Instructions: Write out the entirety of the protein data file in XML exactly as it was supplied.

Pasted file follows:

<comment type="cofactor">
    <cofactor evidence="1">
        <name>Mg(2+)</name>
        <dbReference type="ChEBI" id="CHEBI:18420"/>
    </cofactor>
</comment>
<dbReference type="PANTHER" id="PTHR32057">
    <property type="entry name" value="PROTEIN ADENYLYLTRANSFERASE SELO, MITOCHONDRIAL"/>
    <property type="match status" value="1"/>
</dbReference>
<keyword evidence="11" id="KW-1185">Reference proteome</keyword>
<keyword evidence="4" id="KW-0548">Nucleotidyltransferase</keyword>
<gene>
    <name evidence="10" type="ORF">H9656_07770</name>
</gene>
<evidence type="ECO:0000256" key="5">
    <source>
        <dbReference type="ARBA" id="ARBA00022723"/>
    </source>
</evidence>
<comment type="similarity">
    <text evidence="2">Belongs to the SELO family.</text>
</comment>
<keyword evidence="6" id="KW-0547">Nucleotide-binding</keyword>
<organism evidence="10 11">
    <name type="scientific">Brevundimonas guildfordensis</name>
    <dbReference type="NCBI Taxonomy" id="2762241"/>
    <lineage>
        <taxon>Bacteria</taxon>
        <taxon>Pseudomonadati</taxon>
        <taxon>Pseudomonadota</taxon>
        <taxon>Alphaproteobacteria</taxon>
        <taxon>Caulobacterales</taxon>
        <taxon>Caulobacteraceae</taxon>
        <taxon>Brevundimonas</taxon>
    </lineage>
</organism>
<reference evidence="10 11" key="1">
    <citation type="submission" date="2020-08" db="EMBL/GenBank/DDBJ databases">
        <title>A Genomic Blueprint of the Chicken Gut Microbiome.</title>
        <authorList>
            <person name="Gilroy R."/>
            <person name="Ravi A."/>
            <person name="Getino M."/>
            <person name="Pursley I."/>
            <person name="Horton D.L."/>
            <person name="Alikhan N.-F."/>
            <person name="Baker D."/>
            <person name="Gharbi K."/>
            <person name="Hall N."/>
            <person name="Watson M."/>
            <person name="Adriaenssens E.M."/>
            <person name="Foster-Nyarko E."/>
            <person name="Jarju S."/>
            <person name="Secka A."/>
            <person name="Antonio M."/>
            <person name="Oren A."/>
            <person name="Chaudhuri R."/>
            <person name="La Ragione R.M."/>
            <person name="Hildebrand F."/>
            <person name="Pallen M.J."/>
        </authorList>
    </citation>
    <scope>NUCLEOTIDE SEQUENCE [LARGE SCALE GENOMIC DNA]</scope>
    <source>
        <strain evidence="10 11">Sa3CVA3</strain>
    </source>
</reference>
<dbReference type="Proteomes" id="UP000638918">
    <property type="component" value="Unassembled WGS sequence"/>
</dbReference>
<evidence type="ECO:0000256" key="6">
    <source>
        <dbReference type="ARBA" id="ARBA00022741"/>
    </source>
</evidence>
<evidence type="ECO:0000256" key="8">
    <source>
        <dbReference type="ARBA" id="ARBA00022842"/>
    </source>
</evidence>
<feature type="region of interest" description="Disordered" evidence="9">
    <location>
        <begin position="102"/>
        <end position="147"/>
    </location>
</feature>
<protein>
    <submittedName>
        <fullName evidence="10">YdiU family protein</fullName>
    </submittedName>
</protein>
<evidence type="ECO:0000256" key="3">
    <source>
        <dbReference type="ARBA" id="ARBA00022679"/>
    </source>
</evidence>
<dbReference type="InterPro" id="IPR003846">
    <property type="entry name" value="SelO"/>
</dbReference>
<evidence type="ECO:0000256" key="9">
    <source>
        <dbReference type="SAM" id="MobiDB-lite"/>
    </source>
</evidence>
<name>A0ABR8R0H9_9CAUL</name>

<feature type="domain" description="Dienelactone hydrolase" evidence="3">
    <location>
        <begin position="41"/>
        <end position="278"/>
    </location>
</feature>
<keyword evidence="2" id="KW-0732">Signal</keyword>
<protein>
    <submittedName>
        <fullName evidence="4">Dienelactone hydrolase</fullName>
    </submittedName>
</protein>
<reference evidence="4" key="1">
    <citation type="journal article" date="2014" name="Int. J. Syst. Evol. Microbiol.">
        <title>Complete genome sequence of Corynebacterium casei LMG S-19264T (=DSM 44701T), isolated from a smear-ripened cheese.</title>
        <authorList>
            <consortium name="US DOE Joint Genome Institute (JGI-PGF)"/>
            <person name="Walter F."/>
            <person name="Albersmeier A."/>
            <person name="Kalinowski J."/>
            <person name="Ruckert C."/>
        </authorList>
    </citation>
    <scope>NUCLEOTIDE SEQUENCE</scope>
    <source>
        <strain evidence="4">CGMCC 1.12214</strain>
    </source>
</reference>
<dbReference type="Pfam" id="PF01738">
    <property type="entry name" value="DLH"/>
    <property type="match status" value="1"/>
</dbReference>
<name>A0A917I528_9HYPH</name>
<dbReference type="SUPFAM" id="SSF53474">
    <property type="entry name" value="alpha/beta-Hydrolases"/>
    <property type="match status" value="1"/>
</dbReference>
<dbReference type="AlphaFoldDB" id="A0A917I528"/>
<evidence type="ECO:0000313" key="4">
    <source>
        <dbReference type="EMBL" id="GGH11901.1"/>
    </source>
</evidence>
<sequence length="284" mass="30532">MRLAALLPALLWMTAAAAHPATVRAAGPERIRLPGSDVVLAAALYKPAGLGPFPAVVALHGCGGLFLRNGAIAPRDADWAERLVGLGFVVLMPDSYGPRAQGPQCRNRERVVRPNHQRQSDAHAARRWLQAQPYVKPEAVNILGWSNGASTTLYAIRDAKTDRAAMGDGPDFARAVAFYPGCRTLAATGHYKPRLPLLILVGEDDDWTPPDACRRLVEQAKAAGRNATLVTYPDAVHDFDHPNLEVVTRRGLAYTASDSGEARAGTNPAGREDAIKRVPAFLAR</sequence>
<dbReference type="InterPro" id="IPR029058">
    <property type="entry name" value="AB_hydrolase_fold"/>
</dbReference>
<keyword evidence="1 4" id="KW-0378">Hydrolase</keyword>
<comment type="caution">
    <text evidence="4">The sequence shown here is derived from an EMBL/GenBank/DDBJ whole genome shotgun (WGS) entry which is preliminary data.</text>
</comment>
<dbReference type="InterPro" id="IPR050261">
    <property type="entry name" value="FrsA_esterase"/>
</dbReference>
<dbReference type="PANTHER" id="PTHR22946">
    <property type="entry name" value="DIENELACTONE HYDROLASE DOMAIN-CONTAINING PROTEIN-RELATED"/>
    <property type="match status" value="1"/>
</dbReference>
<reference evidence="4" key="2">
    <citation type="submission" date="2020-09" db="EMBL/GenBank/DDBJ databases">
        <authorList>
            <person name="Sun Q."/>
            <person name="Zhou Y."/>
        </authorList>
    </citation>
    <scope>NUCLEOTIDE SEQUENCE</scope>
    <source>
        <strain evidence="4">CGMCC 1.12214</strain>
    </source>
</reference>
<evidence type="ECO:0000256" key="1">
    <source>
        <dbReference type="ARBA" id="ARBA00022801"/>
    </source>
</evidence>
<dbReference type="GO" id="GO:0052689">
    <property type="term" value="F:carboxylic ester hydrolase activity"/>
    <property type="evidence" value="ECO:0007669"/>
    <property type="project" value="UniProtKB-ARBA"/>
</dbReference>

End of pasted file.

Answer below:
<comment type="cofactor">
    <cofactor evidence="1">
        <name>Mg(2+)</name>
        <dbReference type="ChEBI" id="CHEBI:18420"/>
    </cofactor>
</comment>
<dbReference type="PANTHER" id="PTHR32057">
    <property type="entry name" value="PROTEIN ADENYLYLTRANSFERASE SELO, MITOCHONDRIAL"/>
    <property type="match status" value="1"/>
</dbReference>
<keyword evidence="11" id="KW-1185">Reference proteome</keyword>
<keyword evidence="4" id="KW-0548">Nucleotidyltransferase</keyword>
<gene>
    <name evidence="10" type="ORF">H9656_07770</name>
</gene>
<evidence type="ECO:0000256" key="5">
    <source>
        <dbReference type="ARBA" id="ARBA00022723"/>
    </source>
</evidence>
<comment type="similarity">
    <text evidence="2">Belongs to the SELO family.</text>
</comment>
<keyword evidence="6" id="KW-0547">Nucleotide-binding</keyword>
<organism evidence="10 11">
    <name type="scientific">Brevundimonas guildfordensis</name>
    <dbReference type="NCBI Taxonomy" id="2762241"/>
    <lineage>
        <taxon>Bacteria</taxon>
        <taxon>Pseudomonadati</taxon>
        <taxon>Pseudomonadota</taxon>
        <taxon>Alphaproteobacteria</taxon>
        <taxon>Caulobacterales</taxon>
        <taxon>Caulobacteraceae</taxon>
        <taxon>Brevundimonas</taxon>
    </lineage>
</organism>
<reference evidence="10 11" key="1">
    <citation type="submission" date="2020-08" db="EMBL/GenBank/DDBJ databases">
        <title>A Genomic Blueprint of the Chicken Gut Microbiome.</title>
        <authorList>
            <person name="Gilroy R."/>
            <person name="Ravi A."/>
            <person name="Getino M."/>
            <person name="Pursley I."/>
            <person name="Horton D.L."/>
            <person name="Alikhan N.-F."/>
            <person name="Baker D."/>
            <person name="Gharbi K."/>
            <person name="Hall N."/>
            <person name="Watson M."/>
            <person name="Adriaenssens E.M."/>
            <person name="Foster-Nyarko E."/>
            <person name="Jarju S."/>
            <person name="Secka A."/>
            <person name="Antonio M."/>
            <person name="Oren A."/>
            <person name="Chaudhuri R."/>
            <person name="La Ragione R.M."/>
            <person name="Hildebrand F."/>
            <person name="Pallen M.J."/>
        </authorList>
    </citation>
    <scope>NUCLEOTIDE SEQUENCE [LARGE SCALE GENOMIC DNA]</scope>
    <source>
        <strain evidence="10 11">Sa3CVA3</strain>
    </source>
</reference>
<dbReference type="Proteomes" id="UP000638918">
    <property type="component" value="Unassembled WGS sequence"/>
</dbReference>
<evidence type="ECO:0000256" key="6">
    <source>
        <dbReference type="ARBA" id="ARBA00022741"/>
    </source>
</evidence>
<evidence type="ECO:0000256" key="8">
    <source>
        <dbReference type="ARBA" id="ARBA00022842"/>
    </source>
</evidence>
<feature type="region of interest" description="Disordered" evidence="9">
    <location>
        <begin position="102"/>
        <end position="147"/>
    </location>
</feature>
<protein>
    <submittedName>
        <fullName evidence="10">YdiU family protein</fullName>
    </submittedName>
</protein>
<evidence type="ECO:0000256" key="3">
    <source>
        <dbReference type="ARBA" id="ARBA00022679"/>
    </source>
</evidence>
<dbReference type="InterPro" id="IPR003846">
    <property type="entry name" value="SelO"/>
</dbReference>
<evidence type="ECO:0000256" key="9">
    <source>
        <dbReference type="SAM" id="MobiDB-lite"/>
    </source>
</evidence>
<name>A0ABR8R0H9_9CAUL</name>

<feature type="domain" description="Dienelactone hydrolase" evidence="3">
    <location>
        <begin position="41"/>
        <end position="278"/>
    </location>
</feature>
<keyword evidence="2" id="KW-0732">Signal</keyword>
<protein>
    <submittedName>
        <fullName evidence="4">Dienelactone hydrolase</fullName>
    </submittedName>
</protein>
<reference evidence="4" key="1">
    <citation type="journal article" date="2014" name="Int. J. Syst. Evol. Microbiol.">
        <title>Complete genome sequence of Corynebacterium casei LMG S-19264T (=DSM 44701T), isolated from a smear-ripened cheese.</title>
        <authorList>
            <consortium name="US DOE Joint Genome Institute (JGI-PGF)"/>
            <person name="Walter F."/>
            <person name="Albersmeier A."/>
            <person name="Kalinowski J."/>
            <person name="Ruckert C."/>
        </authorList>
    </citation>
    <scope>NUCLEOTIDE SEQUENCE</scope>
    <source>
        <strain evidence="4">CGMCC 1.12214</strain>
    </source>
</reference>
<dbReference type="Pfam" id="PF01738">
    <property type="entry name" value="DLH"/>
    <property type="match status" value="1"/>
</dbReference>
<name>A0A917I528_9HYPH</name>
<dbReference type="SUPFAM" id="SSF53474">
    <property type="entry name" value="alpha/beta-Hydrolases"/>
    <property type="match status" value="1"/>
</dbReference>
<dbReference type="AlphaFoldDB" id="A0A917I528"/>
<evidence type="ECO:0000313" key="4">
    <source>
        <dbReference type="EMBL" id="GGH11901.1"/>
    </source>
</evidence>
<sequence length="284" mass="30532">MRLAALLPALLWMTAAAAHPATVRAAGPERIRLPGSDVVLAAALYKPAGLGPFPAVVALHGCGGLFLRNGAIAPRDADWAERLVGLGFVVLMPDSYGPRAQGPQCRNRERVVRPNHQRQSDAHAARRWLQAQPYVKPEAVNILGWSNGASTTLYAIRDAKTDRAAMGDGPDFARAVAFYPGCRTLAATGHYKPRLPLLILVGEDDDWTPPDACRRLVEQAKAAGRNATLVTYPDAVHDFDHPNLEVVTRRGLAYTASDSGEARAGTNPAGREDAIKRVPAFLAR</sequence>
<dbReference type="InterPro" id="IPR029058">
    <property type="entry name" value="AB_hydrolase_fold"/>
</dbReference>
<keyword evidence="1 4" id="KW-0378">Hydrolase</keyword>
<comment type="caution">
    <text evidence="4">The sequence shown here is derived from an EMBL/GenBank/DDBJ whole genome shotgun (WGS) entry which is preliminary data.</text>
</comment>
<dbReference type="InterPro" id="IPR050261">
    <property type="entry name" value="FrsA_esterase"/>
</dbReference>
<dbReference type="PANTHER" id="PTHR22946">
    <property type="entry name" value="DIENELACTONE HYDROLASE DOMAIN-CONTAINING PROTEIN-RELATED"/>
    <property type="match status" value="1"/>
</dbReference>
<reference evidence="4" key="2">
    <citation type="submission" date="2020-09" db="EMBL/GenBank/DDBJ databases">
        <authorList>
            <person name="Sun Q."/>
            <person name="Zhou Y."/>
        </authorList>
    </citation>
    <scope>NUCLEOTIDE SEQUENCE</scope>
    <source>
        <strain evidence="4">CGMCC 1.12214</strain>
    </source>
</reference>
<evidence type="ECO:0000256" key="1">
    <source>
        <dbReference type="ARBA" id="ARBA00022801"/>
    </source>
</evidence>
<dbReference type="GO" id="GO:0052689">
    <property type="term" value="F:carboxylic ester hydrolase activity"/>
    <property type="evidence" value="ECO:0007669"/>
    <property type="project" value="UniProtKB-ARBA"/>
</dbReference>